Saying ’It’s war out here,’ councilwoman wants $11 million to fight crime

Councilwoman Ju’Coby Pittman leads effort to improve life in Northwest Jacksonville

Councilwoman Ju’Coby Pittman leads effort to improve life in Northwest Jacksonville.

JACKSONVILLE, Fla. – A dozen city and state leaders stood with an assistant chief with Jacksonville Sheriff’s Office, community leaders, pastors and businessmen at the intersection where two men were shot Sunday night after a police chase to ask for more money to fight crime and improve the quality of life in that part of town.

For Councilwoman Ju’Coby Pittman, who’s grandmother lived five blocks away and represents this district of the city, it’s personal.

“Y’all, it’s a war out here. Immediate help is needed, not a band-aid approach," Pittman said. “This community needs resources ... with some short- and long-term mends.”

Pitman was also with the family of Malik Brown the 18-year-old Lee High School graduate after he was shot and killed Friday night during a robbery attempt on 12th Street off Kings Road, in an adjoining council district in Northwest Jacksonville

“This press conference is about change,” Pittman said. “We’re taking our neighborhoods and our community back.”

Along with Florida state Rep. Kimberly Daniels and others, Pittman is asking for $11 million to fund programs to include everything from police officers walking the beat to trash clean up on sidewalks to bringing jobs to the neighborhood.

She’s also pleading with her neighbors to tell what they know about these crimes to police.

“We need to identify those gang members who are shooting up our community, who are really a liability for our community,” Pittman said. “I need y’all to be eyes and ears. It’s not like you need to snitch, but you got to tell me what’s going on in the community.”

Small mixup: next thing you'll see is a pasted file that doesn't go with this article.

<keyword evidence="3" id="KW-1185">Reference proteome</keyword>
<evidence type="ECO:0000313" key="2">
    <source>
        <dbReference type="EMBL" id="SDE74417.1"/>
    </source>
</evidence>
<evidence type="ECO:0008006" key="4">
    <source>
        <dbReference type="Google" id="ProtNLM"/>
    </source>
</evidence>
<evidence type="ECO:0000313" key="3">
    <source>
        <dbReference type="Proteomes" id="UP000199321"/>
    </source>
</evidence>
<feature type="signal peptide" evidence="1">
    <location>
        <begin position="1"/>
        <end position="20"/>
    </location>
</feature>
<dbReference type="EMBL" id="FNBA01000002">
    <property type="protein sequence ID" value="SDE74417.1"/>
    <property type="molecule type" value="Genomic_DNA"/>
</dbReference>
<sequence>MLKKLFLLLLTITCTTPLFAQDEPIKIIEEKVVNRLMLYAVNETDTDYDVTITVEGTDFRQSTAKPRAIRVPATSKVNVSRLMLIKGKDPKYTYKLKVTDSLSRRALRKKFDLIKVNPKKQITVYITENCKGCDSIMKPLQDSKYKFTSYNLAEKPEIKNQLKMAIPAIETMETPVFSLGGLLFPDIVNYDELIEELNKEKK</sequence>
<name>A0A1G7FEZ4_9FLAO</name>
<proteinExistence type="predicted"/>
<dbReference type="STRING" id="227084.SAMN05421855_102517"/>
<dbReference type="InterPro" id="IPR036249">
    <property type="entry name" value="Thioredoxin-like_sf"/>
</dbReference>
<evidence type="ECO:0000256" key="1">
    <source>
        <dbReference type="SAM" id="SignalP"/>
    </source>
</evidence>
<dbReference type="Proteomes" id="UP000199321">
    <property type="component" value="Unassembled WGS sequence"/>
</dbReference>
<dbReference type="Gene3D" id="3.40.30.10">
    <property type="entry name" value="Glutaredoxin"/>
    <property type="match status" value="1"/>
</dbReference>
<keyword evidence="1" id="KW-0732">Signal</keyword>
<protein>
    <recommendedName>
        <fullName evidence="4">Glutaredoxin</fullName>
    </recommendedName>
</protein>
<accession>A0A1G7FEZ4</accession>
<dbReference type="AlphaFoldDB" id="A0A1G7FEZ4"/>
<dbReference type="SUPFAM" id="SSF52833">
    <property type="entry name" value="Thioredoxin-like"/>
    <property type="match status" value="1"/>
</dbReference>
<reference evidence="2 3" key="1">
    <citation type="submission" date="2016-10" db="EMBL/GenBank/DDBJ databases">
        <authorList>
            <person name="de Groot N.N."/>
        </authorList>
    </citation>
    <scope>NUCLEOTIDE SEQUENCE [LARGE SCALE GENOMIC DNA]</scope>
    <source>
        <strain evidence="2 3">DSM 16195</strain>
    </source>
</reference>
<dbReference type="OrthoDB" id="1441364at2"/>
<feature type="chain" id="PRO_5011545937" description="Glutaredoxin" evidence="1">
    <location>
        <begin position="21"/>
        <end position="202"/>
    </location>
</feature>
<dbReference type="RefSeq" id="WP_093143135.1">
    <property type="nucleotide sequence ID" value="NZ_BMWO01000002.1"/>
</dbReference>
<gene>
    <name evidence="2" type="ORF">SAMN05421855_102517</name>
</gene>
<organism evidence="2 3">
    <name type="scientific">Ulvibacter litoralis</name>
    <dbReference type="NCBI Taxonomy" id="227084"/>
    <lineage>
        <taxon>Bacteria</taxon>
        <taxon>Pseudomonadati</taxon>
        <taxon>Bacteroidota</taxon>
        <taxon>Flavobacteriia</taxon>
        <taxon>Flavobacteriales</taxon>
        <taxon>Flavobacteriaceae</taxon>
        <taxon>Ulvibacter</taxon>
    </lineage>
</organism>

E.B. Johnson has run the Clean Greens Mart on 45th Street near Moncrief Road, selling collards, mustard greens, turnip greens and more for the last 28 years He echoed Pittman’s call for everything from mentors in the local parks to police being more engaged with the community to ferret out the criminal element.

“Go house-to-house, because sometimes people will tell you what the real problem is, but sometimes people are afraid to talk in public. But they will tell you some secrets in secret," Johnson said.

Pittman says she’ll ask that $11 million investment be made available immediately and spent on multiple community and anti-crime initiatives over the next six months specifically in District 8.

About the Authors:

Scott is a multi-Emmy Award Winning Anchor and Reporter, who also hosts the “Going Ringside With The Local Station” Podcast. Scott has been a journalist for 25 years, covering stories including six presidential elections, multiple space shuttle launches and dozens of high-profile murder trials.